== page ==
I'd take the view towards them being "copies" simply on the fact I don't think the BONES production staff would want to fiddle with Eureka X Renton's "happy end" from the TV series.

    Last point on this. They hid it a lot better than most series do (when doing the "constantly changing OP" setup), but the composition for the Eureka image should have another person on the right side. Otherwise it's actually framed below the standards of the rest of the OP. (They masked it well, but if you've done the work you'll notice the portions don't fit in where they really should) So I assume we'll see Renton in the OP at some point.

    Oh, and where are her Wings? Kind of goes to the "copy" concept, as Renton & Eureka had the ability to perform stellar flight at TV series end. [/spoiler]

    On the episode:

    I really liked the guy who helped Ao out. (I don't have his name handy) It was a good look to the type of characters Eureka 7 established. There are good people in a harsh world. Ended up a bit of a flipped character to Renton's Uncle, actually. Plus we got a very interesting bit of world information out of it. Trapars as an energy source will be an interesting dynamic.

    Oh, Gazelle, Poppo and Han are the Maurice, Maeter and Linck from the TV series. :) Calling it now! (Not really, but them stowing away was a nice homage to what the 3 kids always did) Now it's a matter of figuring out what their names reference.

    This series is on the path to be great, but I don't know if it can actually be better than the first series. They'd need a set of characters that are better written than Charles & Ray Beams + William Baxster. That collection of 6 episodes in the first series is what really made it a truly all-time great and completely changed the coming-of-age mecha series. But it's also one of those things that you need a lot of time for those type of characters, and (this may sound strange) I don't know if 24 episodes is long enough to do that. We'll see.

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    1. Honestly, I don't think 6 episodes out of 4 cours is enough to make a show an all-time great. The series was just too inconsistent and had too many flaws for me to say it was great. But I've made it clear that I love it above and beyond it's objective merits as a series.

      So far, in my opinion AO after 4 eps is better than E7 after 4 eps. Whether that will continue is anyone's guess.

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    2. We're talking past each other a little, so I wanted to clear up my last paragraph, as it really goes to my way of thinking about series.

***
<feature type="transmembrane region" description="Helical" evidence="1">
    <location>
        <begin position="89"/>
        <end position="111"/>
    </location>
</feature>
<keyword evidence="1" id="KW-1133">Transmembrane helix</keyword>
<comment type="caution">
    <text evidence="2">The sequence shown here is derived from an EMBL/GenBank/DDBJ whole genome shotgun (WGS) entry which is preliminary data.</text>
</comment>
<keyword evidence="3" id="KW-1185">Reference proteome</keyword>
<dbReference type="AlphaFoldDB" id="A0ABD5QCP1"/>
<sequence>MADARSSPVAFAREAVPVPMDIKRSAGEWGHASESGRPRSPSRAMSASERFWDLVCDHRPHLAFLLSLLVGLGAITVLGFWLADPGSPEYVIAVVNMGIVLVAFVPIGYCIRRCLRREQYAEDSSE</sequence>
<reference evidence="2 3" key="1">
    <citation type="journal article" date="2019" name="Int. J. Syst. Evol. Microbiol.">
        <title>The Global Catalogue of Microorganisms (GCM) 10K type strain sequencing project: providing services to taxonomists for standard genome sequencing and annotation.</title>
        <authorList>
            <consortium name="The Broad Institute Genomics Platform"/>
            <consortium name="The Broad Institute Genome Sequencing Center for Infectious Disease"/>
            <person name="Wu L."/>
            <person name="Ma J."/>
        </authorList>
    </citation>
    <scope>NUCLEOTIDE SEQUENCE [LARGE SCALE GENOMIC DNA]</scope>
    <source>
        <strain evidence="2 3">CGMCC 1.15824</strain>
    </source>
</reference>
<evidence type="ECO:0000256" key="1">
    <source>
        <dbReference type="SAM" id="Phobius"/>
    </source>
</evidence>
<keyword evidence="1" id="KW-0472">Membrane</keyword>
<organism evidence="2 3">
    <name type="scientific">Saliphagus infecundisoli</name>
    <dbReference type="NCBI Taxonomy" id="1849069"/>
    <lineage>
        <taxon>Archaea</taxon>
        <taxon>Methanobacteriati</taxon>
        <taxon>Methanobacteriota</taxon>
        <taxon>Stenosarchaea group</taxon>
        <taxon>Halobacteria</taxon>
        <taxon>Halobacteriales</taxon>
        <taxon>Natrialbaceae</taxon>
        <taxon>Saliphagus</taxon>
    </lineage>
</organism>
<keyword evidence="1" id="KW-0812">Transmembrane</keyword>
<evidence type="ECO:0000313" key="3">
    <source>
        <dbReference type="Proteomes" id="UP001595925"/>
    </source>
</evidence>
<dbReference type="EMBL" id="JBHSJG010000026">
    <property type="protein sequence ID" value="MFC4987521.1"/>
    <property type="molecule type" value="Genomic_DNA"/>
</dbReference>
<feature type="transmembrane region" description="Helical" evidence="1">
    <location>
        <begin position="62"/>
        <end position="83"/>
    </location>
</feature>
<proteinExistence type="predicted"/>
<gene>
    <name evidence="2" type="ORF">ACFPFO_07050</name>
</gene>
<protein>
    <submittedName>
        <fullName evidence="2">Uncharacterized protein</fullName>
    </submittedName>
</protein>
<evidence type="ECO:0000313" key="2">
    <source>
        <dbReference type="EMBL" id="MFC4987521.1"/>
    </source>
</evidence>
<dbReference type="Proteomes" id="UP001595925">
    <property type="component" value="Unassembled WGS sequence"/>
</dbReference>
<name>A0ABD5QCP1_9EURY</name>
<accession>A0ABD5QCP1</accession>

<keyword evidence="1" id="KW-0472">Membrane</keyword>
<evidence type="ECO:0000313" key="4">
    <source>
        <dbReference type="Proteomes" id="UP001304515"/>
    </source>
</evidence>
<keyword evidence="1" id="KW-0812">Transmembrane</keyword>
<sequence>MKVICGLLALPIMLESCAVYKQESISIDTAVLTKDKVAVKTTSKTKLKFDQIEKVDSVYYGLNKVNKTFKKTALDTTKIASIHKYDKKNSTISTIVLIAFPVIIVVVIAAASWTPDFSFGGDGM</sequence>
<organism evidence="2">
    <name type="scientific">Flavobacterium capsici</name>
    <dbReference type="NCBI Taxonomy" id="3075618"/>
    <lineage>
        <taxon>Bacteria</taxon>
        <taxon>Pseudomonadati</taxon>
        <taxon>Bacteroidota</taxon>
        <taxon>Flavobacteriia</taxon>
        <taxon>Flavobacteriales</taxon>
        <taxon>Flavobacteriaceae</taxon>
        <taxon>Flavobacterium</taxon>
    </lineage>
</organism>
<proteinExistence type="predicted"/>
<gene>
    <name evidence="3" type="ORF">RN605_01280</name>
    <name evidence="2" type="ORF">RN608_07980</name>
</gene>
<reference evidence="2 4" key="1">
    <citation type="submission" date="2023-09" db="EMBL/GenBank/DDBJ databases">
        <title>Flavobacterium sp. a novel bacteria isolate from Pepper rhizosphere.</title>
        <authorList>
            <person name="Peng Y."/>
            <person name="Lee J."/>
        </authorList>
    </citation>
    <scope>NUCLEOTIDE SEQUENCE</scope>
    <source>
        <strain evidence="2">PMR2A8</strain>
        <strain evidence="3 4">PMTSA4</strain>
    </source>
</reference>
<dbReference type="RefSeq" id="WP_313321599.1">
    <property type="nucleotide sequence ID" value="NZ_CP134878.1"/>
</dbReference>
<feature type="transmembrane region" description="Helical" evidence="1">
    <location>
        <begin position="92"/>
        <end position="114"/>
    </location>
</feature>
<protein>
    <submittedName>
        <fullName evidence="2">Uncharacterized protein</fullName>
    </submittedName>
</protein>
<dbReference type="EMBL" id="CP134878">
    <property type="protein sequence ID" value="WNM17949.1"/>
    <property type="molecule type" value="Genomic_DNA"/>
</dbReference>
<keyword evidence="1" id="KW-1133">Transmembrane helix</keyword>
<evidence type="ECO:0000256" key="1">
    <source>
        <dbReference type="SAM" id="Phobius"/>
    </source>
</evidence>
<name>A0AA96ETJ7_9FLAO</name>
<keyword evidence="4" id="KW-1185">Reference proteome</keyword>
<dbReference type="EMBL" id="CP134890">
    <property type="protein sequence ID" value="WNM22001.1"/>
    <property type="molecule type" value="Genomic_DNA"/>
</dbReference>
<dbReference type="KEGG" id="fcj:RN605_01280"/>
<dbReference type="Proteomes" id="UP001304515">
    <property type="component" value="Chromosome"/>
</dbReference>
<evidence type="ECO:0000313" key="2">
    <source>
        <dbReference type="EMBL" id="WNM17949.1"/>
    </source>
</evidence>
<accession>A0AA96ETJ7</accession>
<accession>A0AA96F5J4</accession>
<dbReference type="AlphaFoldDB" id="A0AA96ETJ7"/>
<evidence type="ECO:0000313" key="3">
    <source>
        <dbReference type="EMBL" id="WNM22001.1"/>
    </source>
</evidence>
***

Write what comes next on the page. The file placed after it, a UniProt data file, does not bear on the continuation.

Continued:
Those 6 episodes in Eureka 7 are what separate it from being a solid series and an all-time great. Without them, it'd have still been decent, maybe a little below RahXephon, another really solid BONES work. (Most of the creative staff was back on E7, as well)

      I wasn't trying to say it was "just" those 6 episodes that made the series. It's that story arc that propelled E7 to its status. Much in the same vein that NGE was a "monster of the week" Mecha series until the world story kicked into high gear.

      It's not to say that E7 doesn't have serious flaws. Episodes 3 to 17 are pretty plodding and the pacing is all over the place early. Rewatching it reminded me why I actually didn't make it past episode 22 when it was originally airing. This isn't a week over week series, hehe. But the first part isn't bad, just slow until we get to Charles & Ray, then it's a fairly consistent pace until the end.

      That being said, AO is much better paced at the beginning. E7 TV was a pretty slow affair after episode 2 until the 20s. AO definitely isn't taking that route, which is appreciated. So, I expect this to be a "good" series. But it's going to need its own defining moments to be a "great" series.

      Oh, and since this is the E7 TV sequel, we better get a scene as well animated as Eureka's fall in episode 26. I'd forgotten how good the animation was there. Entire animation budget + Moment of Awesome is always enjoyable.

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  3. E7 Ao has bee Consistently great so far, with plot progression that moves at a moderate yet gripping pace. If this continues in the next episode, ill have no doubt that this series will be vastly superior to its prequel. And as i stated before, this is definetly a sequel; eureka with the jewel on her head is a dead giveaway